The Howdy Herald (Nuclear Family Radiation)

[The Howdy Herald is a family/friendly newsletter I send out somewhat annually. It is full of Howden/Cartwright doings and musings. It may not be of any interest to you whatever.]

The ImmediClan, minus one hunk of Will.

October 12. It’s a Friday afternoon in Dalian, Liaoning Province, People’s Republic of China, Asia, the World, Third Rock from a Modest Sun. I’m sitting in the 5th floor Reference Room of the School of International Business, a college at the university where Diana and I make our material living (and earn our visa privileges). The room has been mine for 90 minutes now, and there’s a pleasant breeze that seems to come straight from the scrub-forested hillside that fills the window to my left. It’s all I can see, and traffic sounds are fairly distant. Pleasant. I even hear the odd bird, and there aren’t too many in a city like Dalian, relatively clean though it is. This is a nice little zone. I should come here more often.

Yes, Sam and Diana and I are back in Dalian for our fourth China year.

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An End to Foreign-ness: This is London Calling

My last post bemoaned my neglect of this quiet little forum, and that was several months ago. If you happen to have been a regular reader when there was fresh fodder, sorry and thanks. If you’re new, thanks for showing up. (And “an end to foreign-ness”? It’s part of what ‘Abdu’l-Bahà, visionary and civilization-builder, called upon the world to create nearly a century ago. I love that phrase.) (I hope I don’t have to explain the “London Calling” reference, except maybe for my mother-in-law: Margery, it’s a great punk album by The Clash. You’re welcome.)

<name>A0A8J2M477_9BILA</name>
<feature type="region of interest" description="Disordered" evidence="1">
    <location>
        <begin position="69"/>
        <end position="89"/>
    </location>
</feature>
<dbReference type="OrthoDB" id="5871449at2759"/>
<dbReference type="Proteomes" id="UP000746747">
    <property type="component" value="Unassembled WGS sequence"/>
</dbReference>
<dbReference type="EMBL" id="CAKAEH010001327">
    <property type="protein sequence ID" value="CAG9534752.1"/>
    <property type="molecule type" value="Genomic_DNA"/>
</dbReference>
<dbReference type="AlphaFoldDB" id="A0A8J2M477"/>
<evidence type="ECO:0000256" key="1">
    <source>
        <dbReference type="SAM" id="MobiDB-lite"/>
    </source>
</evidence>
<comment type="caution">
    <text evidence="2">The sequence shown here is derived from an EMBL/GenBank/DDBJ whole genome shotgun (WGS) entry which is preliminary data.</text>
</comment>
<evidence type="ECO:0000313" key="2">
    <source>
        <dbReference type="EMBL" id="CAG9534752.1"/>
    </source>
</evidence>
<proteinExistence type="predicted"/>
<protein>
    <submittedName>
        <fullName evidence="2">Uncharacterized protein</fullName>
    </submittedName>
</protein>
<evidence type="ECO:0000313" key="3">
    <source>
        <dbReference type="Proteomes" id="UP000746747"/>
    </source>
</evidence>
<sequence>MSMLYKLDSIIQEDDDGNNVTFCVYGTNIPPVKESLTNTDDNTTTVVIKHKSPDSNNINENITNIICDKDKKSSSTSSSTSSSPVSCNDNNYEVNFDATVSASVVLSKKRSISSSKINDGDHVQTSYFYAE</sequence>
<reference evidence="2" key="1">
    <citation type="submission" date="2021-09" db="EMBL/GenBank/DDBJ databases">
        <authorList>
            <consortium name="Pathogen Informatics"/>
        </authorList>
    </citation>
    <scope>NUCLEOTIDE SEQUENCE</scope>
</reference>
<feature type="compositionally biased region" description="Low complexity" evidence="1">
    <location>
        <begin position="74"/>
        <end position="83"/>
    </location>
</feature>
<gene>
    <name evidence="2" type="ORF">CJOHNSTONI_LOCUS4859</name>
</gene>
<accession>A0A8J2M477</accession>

After a wobbly and jet-lagged first day in London, vacationing back to the Anglo-Saxon homeland with my wife and youngest son, I want to throw this into the ether before pitching myself into the loft of oblivion. Sleep, my friends. Sleep.

The next thing you’ll see is a little something I wrote to my Grade 10 English class — a group that should’ve been a delight, considering the material we studied and the brainpower of many of the kids, but was only occasionally so — as class ended in June. No coincidence that I’ve relaunched my writing / With gnashing and biting and / Blasts from a thousand kazoos after a week and more away from being a full-time educator. Teaching and writing is a balancing act I haven’t yet found the rhythm or the moderation to master…


What Difference Does It Make?

You may have noticed the scarcity of posts over the past couple of weeks, all because of a family trip to Guadeloupe. Computer access was scarce, and there was lots to see. So you can look, over the next week or so, for a flood of reflections on that fine adventure and other things I’ve been meaning to tell you.

The trip has me asking one positively nagging question of myself. It’s another round of a skullbound parlour game that I’ve played many times over the years. I’m getting to be good at it. I’m learning to take the most sneering or self-righteous dismissal, the verbal brutality of a nasty rhetorical question, turn it inside out and tame it. I make it do what I want. Wanna play?